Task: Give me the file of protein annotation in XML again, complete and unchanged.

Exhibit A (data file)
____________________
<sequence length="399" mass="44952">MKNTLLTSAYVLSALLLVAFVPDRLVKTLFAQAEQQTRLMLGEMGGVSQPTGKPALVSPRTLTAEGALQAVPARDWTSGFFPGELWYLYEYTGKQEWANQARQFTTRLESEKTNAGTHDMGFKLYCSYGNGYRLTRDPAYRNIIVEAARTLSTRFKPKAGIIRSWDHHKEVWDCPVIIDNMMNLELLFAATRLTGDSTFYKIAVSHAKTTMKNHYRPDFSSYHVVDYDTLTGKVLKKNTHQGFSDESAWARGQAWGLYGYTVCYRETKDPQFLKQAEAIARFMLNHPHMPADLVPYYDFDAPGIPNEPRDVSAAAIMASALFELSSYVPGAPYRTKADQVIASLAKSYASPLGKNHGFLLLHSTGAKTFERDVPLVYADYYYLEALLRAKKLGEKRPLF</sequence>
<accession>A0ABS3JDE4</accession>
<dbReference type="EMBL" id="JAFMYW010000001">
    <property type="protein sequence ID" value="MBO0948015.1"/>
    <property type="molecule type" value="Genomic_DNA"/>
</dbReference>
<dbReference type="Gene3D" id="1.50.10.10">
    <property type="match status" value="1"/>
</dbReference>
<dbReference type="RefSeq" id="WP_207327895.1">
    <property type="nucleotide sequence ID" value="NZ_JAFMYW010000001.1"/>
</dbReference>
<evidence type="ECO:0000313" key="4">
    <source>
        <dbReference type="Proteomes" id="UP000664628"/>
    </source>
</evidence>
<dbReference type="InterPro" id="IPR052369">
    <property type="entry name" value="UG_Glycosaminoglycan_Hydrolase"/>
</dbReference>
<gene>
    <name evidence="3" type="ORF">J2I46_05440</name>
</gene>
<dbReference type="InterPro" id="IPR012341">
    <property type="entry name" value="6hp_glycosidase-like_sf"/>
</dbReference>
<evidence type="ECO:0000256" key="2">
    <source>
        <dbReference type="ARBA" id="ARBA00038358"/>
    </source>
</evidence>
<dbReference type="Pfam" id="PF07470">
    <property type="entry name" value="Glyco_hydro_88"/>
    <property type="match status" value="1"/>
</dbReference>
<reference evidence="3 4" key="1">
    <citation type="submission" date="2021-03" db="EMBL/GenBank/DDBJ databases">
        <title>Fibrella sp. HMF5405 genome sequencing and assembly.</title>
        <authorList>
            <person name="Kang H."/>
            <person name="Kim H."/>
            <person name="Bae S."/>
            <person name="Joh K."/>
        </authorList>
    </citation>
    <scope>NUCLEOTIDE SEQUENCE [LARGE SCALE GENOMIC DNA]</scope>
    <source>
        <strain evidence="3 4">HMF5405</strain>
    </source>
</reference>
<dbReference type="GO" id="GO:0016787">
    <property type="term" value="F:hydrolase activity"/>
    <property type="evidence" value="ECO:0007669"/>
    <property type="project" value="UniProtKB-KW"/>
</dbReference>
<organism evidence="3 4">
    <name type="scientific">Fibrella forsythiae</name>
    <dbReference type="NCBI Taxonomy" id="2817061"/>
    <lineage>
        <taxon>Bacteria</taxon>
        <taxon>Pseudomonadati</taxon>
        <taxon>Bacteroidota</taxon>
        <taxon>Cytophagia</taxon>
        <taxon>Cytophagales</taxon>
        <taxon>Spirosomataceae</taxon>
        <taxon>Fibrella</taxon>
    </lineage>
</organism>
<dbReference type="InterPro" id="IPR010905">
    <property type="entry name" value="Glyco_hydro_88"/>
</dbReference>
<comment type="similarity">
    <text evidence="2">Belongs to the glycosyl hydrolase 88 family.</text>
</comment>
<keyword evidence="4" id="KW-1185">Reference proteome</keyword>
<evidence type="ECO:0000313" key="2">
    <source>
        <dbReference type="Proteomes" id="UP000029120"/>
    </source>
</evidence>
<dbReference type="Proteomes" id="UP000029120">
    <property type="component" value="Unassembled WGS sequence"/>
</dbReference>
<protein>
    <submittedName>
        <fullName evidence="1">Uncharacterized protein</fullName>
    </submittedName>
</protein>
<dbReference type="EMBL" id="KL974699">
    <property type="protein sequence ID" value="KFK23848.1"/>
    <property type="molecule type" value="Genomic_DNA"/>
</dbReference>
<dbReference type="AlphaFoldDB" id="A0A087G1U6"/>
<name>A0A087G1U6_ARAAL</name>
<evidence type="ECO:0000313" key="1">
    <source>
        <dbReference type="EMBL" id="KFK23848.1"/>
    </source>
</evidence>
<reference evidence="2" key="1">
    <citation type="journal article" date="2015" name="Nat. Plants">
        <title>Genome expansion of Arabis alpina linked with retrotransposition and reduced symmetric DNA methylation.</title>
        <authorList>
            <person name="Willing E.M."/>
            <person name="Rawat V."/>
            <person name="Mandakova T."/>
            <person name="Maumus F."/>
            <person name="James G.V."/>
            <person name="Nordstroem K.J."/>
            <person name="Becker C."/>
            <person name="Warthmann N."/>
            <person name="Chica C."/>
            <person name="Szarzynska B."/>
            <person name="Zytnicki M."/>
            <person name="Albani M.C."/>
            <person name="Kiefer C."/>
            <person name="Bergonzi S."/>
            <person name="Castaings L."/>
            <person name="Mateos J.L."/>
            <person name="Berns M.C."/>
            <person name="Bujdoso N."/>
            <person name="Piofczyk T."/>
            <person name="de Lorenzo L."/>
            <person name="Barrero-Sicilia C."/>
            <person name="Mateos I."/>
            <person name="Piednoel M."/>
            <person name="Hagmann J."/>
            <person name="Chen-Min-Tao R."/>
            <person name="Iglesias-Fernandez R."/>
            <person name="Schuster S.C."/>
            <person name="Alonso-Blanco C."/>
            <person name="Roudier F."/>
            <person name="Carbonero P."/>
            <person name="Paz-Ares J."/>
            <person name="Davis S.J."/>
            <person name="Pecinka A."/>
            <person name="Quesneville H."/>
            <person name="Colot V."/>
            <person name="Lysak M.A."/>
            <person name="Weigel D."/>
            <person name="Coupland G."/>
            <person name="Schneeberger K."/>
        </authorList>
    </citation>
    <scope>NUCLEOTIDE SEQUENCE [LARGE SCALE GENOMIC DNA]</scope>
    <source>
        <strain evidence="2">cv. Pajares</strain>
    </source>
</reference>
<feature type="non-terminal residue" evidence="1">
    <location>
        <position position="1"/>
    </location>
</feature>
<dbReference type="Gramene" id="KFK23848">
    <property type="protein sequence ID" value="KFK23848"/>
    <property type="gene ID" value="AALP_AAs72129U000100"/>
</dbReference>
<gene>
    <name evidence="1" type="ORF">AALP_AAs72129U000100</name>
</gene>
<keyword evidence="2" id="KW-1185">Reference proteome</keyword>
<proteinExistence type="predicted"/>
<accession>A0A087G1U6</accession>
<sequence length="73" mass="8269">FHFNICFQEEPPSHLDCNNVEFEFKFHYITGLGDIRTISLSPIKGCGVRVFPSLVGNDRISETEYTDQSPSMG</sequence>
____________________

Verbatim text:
<sequence length="399" mass="44952">MKNTLLTSAYVLSALLLVAFVPDRLVKTLFAQAEQQTRLMLGEMGGVSQPTGKPALVSPRTLTAEGALQAVPARDWTSGFFPGELWYLYEYTGKQEWANQARQFTTRLESEKTNAGTHDMGFKLYCSYGNGYRLTRDPAYRNIIVEAARTLSTRFKPKAGIIRSWDHHKEVWDCPVIIDNMMNLELLFAATRLTGDSTFYKIAVSHAKTTMKNHYRPDFSSYHVVDYDTLTGKVLKKNTHQGFSDESAWARGQAWGLYGYTVCYRETKDPQFLKQAEAIARFMLNHPHMPADLVPYYDFDAPGIPNEPRDVSAAAIMASALFELSSYVPGAPYRTKADQVIASLAKSYASPLGKNHGFLLLHSTGAKTFERDVPLVYADYYYLEALLRAKKLGEKRPLF</sequence>
<accession>A0ABS3JDE4</accession>
<dbReference type="EMBL" id="JAFMYW010000001">
    <property type="protein sequence ID" value="MBO0948015.1"/>
    <property type="molecule type" value="Genomic_DNA"/>
</dbReference>
<dbReference type="Gene3D" id="1.50.10.10">
    <property type="match status" value="1"/>
</dbReference>
<dbReference type="RefSeq" id="WP_207327895.1">
    <property type="nucleotide sequence ID" value="NZ_JAFMYW010000001.1"/>
</dbReference>
<evidence type="ECO:0000313" key="4">
    <source>
        <dbReference type="Proteomes" id="UP000664628"/>
    </source>
</evidence>
<dbReference type="InterPro" id="IPR052369">
    <property type="entry name" value="UG_Glycosaminoglycan_Hydrolase"/>
</dbReference>
<gene>
    <name evidence="3" type="ORF">J2I46_05440</name>
</gene>
<dbReference type="InterPro" id="IPR012341">
    <property type="entry name" value="6hp_glycosidase-like_sf"/>
</dbReference>
<evidence type="ECO:0000256" key="2">
    <source>
        <dbReference type="ARBA" id="ARBA00038358"/>
    </source>
</evidence>
<dbReference type="Pfam" id="PF07470">
    <property type="entry name" value="Glyco_hydro_88"/>
    <property type="match status" value="1"/>
</dbReference>
<reference evidence="3 4" key="1">
    <citation type="submission" date="2021-03" db="EMBL/GenBank/DDBJ databases">
        <title>Fibrella sp. HMF5405 genome sequencing and assembly.</title>
        <authorList>
            <person name="Kang H."/>
            <person name="Kim H."/>
            <person name="Bae S."/>
            <person name="Joh K."/>
        </authorList>
    </citation>
    <scope>NUCLEOTIDE SEQUENCE [LARGE SCALE GENOMIC DNA]</scope>
    <source>
        <strain evidence="3 4">HMF5405</strain>
    </source>
</reference>
<dbReference type="GO" id="GO:0016787">
    <property type="term" value="F:hydrolase activity"/>
    <property type="evidence" value="ECO:0007669"/>
    <property type="project" value="UniProtKB-KW"/>
</dbReference>
<organism evidence="3 4">
    <name type="scientific">Fibrella forsythiae</name>
    <dbReference type="NCBI Taxonomy" id="2817061"/>
    <lineage>
        <taxon>Bacteria</taxon>
        <taxon>Pseudomonadati</taxon>
        <taxon>Bacteroidota</taxon>
        <taxon>Cytophagia</taxon>
        <taxon>Cytophagales</taxon>
        <taxon>Spirosomataceae</taxon>
        <taxon>Fibrella</taxon>
    </lineage>
</organism>
<dbReference type="InterPro" id="IPR010905">
    <property type="entry name" value="Glyco_hydro_88"/>
</dbReference>
<comment type="similarity">
    <text evidence="2">Belongs to the glycosyl hydrolase 88 family.</text>
</comment>
<keyword evidence="4" id="KW-1185">Reference proteome</keyword>
<evidence type="ECO:0000313" key="2">
    <source>
        <dbReference type="Proteomes" id="UP000029120"/>
    </source>
</evidence>
<dbReference type="Proteomes" id="UP000029120">
    <property type="component" value="Unassembled WGS sequence"/>
</dbReference>
<protein>
    <submittedName>
        <fullName evidence="1">Uncharacterized protein</fullName>
    </submittedName>
</protein>
<dbReference type="EMBL" id="KL974699">
    <property type="protein sequence ID" value="KFK23848.1"/>
    <property type="molecule type" value="Genomic_DNA"/>
</dbReference>
<dbReference type="AlphaFoldDB" id="A0A087G1U6"/>
<name>A0A087G1U6_ARAAL</name>
<evidence type="ECO:0000313" key="1">
    <source>
        <dbReference type="EMBL" id="KFK23848.1"/>
    </source>
</evidence>
<reference evidence="2" key="1">
    <citation type="journal article" date="2015" name="Nat. Plants">
        <title>Genome expansion of Arabis alpina linked with retrotransposition and reduced symmetric DNA methylation.</title>
        <authorList>
            <person name="Willing E.M."/>
            <person name="Rawat V."/>
            <person name="Mandakova T."/>
            <person name="Maumus F."/>
            <person name="James G.V."/>
            <person name="Nordstroem K.J."/>
            <person name="Becker C."/>
            <person name="Warthmann N."/>
            <person name="Chica C."/>
            <person name="Szarzynska B."/>
            <person name="Zytnicki M."/>
            <person name="Albani M.C."/>
            <person name="Kiefer C."/>
            <person name="Bergonzi S."/>
            <person name="Castaings L."/>
            <person name="Mateos J.L."/>
            <person name="Berns M.C."/>
            <person name="Bujdoso N."/>
            <person name="Piofczyk T."/>
            <person name="de Lorenzo L."/>
            <person name="Barrero-Sicilia C."/>
            <person name="Mateos I."/>
            <person name="Piednoel M."/>
            <person name="Hagmann J."/>
            <person name="Chen-Min-Tao R."/>
            <person name="Iglesias-Fernandez R."/>
            <person name="Schuster S.C."/>
            <person name="Alonso-Blanco C."/>
            <person name="Roudier F."/>
            <person name="Carbonero P."/>
            <person name="Paz-Ares J."/>
            <person name="Davis S.J."/>
            <person name="Pecinka A."/>
            <person name="Quesneville H."/>
            <person name="Colot V."/>
            <person name="Lysak M.A."/>
            <person name="Weigel D."/>
            <person name="Coupland G."/>
            <person name="Schneeberger K."/>
        </authorList>
    </citation>
    <scope>NUCLEOTIDE SEQUENCE [LARGE SCALE GENOMIC DNA]</scope>
    <source>
        <strain evidence="2">cv. Pajares</strain>
    </source>
</reference>
<feature type="non-terminal residue" evidence="1">
    <location>
        <position position="1"/>
    </location>
</feature>
<dbReference type="Gramene" id="KFK23848">
    <property type="protein sequence ID" value="KFK23848"/>
    <property type="gene ID" value="AALP_AAs72129U000100"/>
</dbReference>
<gene>
    <name evidence="1" type="ORF">AALP_AAs72129U000100</name>
</gene>
<keyword evidence="2" id="KW-1185">Reference proteome</keyword>
<proteinExistence type="predicted"/>
<accession>A0A087G1U6</accession>
<sequence length="73" mass="8269">FHFNICFQEEPPSHLDCNNVEFEFKFHYITGLGDIRTISLSPIKGCGVRVFPSLVGNDRISETEYTDQSPSMG</sequence>